ALBUQUERQUE, New Mexico — Since the passage of Senate Bill 8, which prohibits abortion once a heartbeat is detected, many Texans who need abortions have left home for care. It's lead to a surge in patients at clinics in surrounding states
Planned Parenthood of South Texas would normally be filled with patients receiving different types of care for abortion. Jeffrey Hons, the president and CEO, says they had no choice but to shut down those procedures.
“It’s eerily quiet here now and that’s been the case here for the month of September," Hons said. “And then when the Supreme Court turned its back on not only the women of Texas, but the legal framework of the United States of America, then things went eerily quiet here when people realized finding abortion in Texas had essentially become nearly impossible and the flurry of activity has now moved across state lines where people are desperately trying to find the care very very far away that they should be able to find right here.”
Hons says it feels wrong for them to not be offering the services their patients desperately need.
“And for those people finding abortion care that is legal, safe and offered without judgement and without stigma, it’s essential. It’s a human dignity, it’s a human right. And so, it is very painful right now, to be experiencing the emotion and physic toll that Senate Bill 8 is creating for staff who want to help people but can’t," Hons said.
This reality has put some people in a tough spot; their options are slim.
“There is so much to be worried about right now. I mean when you talk to abortion providers in neighboring states, whether that be Louisiana, New Mexico Oklahoma, they are seeing an uptick in the number of patients who are reporting Texas zip codes as their home address," Hons said.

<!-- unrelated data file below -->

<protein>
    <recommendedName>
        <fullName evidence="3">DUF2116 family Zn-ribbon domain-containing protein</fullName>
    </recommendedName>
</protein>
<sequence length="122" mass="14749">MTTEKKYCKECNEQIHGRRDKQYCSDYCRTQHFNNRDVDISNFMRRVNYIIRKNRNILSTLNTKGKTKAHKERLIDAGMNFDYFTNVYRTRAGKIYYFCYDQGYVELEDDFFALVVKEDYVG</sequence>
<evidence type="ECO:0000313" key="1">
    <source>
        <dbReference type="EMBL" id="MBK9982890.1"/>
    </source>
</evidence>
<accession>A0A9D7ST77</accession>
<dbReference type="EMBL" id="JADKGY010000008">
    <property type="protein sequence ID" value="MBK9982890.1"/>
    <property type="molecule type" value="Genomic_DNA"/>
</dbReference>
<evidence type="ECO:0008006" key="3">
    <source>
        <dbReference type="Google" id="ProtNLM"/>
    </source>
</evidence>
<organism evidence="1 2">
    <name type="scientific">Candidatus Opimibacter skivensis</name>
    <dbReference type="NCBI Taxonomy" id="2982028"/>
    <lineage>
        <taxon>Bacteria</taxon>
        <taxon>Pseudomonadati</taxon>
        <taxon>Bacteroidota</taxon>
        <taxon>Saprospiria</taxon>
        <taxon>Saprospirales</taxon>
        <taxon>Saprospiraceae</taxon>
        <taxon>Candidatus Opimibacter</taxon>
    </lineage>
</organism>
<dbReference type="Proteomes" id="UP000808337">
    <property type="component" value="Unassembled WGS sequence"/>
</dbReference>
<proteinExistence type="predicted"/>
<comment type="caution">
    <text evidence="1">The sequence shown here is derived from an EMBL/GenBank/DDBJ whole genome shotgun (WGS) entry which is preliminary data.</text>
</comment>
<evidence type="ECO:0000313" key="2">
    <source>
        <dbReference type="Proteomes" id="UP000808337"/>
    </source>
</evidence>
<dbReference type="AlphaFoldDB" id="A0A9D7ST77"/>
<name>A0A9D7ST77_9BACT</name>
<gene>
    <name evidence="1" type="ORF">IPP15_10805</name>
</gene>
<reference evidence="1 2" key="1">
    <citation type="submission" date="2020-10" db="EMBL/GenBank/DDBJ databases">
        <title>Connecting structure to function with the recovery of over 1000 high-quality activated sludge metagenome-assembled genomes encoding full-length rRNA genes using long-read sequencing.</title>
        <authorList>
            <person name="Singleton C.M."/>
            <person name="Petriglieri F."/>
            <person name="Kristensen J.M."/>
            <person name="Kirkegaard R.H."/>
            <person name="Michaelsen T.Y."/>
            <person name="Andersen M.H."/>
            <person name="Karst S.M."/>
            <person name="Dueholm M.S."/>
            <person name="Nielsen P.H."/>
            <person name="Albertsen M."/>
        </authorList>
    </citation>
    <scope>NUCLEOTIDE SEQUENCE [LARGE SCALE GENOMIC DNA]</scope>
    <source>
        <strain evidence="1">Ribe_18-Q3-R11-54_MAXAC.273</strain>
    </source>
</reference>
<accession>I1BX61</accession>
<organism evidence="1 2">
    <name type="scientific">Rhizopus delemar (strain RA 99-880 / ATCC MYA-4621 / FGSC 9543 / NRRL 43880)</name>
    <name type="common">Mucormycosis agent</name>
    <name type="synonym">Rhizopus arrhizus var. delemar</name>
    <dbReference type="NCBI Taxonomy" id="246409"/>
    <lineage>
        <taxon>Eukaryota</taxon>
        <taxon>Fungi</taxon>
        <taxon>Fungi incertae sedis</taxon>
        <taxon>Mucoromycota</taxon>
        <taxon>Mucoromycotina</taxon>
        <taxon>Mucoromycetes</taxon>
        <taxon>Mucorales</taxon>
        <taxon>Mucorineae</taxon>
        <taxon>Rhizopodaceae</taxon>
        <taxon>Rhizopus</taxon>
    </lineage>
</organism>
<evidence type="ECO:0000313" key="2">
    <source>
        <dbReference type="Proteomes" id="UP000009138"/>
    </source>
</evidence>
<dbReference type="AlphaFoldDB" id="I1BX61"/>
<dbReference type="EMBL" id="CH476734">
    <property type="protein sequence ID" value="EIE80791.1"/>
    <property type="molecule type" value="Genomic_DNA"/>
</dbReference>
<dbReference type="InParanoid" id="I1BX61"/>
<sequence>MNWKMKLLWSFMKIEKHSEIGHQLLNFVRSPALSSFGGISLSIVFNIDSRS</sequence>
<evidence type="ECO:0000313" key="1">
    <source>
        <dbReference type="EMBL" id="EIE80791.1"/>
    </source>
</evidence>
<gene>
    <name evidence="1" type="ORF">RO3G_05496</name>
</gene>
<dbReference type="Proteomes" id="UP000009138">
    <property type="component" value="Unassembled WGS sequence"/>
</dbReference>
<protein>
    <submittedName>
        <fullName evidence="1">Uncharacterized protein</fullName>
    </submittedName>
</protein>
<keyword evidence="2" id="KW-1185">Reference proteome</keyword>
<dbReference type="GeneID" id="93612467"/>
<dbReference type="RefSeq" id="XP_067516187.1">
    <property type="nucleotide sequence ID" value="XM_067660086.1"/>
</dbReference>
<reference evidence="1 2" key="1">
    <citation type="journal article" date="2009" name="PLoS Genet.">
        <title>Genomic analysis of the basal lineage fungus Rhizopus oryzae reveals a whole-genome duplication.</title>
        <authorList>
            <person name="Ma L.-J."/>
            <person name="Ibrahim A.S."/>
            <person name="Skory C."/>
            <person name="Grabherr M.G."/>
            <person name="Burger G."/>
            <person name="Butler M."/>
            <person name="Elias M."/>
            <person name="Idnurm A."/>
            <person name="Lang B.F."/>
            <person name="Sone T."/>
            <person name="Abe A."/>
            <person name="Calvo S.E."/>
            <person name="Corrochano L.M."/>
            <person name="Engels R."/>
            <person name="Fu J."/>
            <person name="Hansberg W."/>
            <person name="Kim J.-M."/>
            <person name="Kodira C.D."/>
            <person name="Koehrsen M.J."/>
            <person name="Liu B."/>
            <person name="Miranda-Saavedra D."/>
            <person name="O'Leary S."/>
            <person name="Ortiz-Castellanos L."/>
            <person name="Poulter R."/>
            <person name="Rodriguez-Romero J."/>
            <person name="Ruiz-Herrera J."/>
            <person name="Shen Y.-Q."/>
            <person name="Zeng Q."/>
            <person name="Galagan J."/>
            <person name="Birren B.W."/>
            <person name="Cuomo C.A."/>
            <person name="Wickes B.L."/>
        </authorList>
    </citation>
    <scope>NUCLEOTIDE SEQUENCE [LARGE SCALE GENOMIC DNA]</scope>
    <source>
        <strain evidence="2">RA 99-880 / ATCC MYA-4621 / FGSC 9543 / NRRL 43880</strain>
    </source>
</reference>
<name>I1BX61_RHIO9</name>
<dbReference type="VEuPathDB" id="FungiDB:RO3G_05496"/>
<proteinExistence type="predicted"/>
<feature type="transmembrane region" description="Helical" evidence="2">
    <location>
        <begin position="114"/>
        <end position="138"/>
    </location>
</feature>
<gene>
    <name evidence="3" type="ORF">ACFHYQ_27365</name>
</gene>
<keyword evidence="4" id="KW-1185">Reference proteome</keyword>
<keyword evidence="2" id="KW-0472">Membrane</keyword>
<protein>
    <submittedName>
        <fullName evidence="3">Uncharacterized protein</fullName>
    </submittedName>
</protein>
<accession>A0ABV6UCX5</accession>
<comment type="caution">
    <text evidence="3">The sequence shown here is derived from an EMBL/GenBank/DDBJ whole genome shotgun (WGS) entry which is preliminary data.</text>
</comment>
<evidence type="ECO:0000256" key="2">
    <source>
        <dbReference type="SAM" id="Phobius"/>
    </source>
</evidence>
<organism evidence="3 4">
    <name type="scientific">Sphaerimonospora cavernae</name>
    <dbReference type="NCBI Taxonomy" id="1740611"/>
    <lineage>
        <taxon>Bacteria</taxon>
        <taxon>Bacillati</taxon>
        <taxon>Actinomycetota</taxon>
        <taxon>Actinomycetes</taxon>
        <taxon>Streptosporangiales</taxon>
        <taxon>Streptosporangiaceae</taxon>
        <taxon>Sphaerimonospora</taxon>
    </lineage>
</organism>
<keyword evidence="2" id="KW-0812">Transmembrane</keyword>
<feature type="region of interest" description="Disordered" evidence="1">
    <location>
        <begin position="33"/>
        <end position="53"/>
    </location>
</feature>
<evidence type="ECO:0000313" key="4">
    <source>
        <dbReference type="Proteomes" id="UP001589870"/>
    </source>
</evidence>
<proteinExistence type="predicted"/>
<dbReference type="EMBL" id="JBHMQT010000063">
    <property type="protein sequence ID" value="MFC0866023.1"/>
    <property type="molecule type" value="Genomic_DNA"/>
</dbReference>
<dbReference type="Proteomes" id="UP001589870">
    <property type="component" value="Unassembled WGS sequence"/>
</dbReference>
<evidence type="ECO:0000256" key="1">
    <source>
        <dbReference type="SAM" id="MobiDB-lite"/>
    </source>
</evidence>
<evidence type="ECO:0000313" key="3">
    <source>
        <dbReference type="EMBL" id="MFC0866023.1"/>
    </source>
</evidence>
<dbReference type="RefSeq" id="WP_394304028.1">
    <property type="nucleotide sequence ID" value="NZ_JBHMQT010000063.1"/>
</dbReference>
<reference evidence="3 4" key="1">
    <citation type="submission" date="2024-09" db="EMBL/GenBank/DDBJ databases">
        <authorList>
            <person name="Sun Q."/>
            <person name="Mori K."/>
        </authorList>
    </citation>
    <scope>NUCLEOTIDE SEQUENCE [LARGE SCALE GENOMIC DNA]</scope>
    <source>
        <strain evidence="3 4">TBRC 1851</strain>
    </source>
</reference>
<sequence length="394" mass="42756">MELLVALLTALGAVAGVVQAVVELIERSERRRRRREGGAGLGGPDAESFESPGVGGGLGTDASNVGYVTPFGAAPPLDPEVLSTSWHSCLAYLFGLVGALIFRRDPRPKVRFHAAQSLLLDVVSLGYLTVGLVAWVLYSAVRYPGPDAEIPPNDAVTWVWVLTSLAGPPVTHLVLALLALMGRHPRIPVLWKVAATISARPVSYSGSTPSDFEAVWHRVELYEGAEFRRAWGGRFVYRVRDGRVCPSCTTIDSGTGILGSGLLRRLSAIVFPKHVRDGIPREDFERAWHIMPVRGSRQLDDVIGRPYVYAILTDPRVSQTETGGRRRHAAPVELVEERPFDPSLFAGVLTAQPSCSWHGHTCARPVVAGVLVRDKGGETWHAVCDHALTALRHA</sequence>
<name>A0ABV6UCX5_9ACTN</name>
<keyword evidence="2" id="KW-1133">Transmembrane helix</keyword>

The New Mexico Religious Coalition for Reproduction Choice is seeing that firsthand.
Brittany Defeo, the program manager, shows us some context. She says in September 2019, they performed 20 abortions, in September of 2020 that number dropped to 15, and this year, it’s up to 50 people, 80% of whom are Texans.
“We were not really seeing new Mexico patients, it’s a very small amount of what we serve. We do anyone. Anywhere you come from, we will support you. Clearly Texas is the majority, it always has been, now it’s overwhelming, it is all Texas people," Defeo said.
To look at it another way, in 2020 they provided abortions to 216 people and they have already surpassed that this year with three months to go.
“It’s not how it used to be. It’s like they scatter in, they are just showing up. A lot of them are flying in in the morning. I’m getting them at the airport, taking them straight to an appointment, picking them up, getting food, they are flying back," Defeo said.
She says their phones have not stopped ringing; people are terrified to submit an application while still in Texas and are unsure of the boundaries around Senate Bill 8.
“So, we have the people who are afraid to travel, the people who are afraid to travel in a pandemic, and the people who are afraid that they are going to go to jail if they come out here to access care," Defeo said.
On top of all of that, their resources are slim.
“So, what we’re seeing is really low income, marginalized communities, the people that need the help the most," Defeo said. “These are people that have nothing, that don’t have access to birth control, to health care, to food, to safety.”
That’s why this organization in New Mexico is making sure the people of Texas are reminded that they do have options.
“Just like confirming that community and trying to break that shame and stigma that’s even heavier because of this law," Defeo said.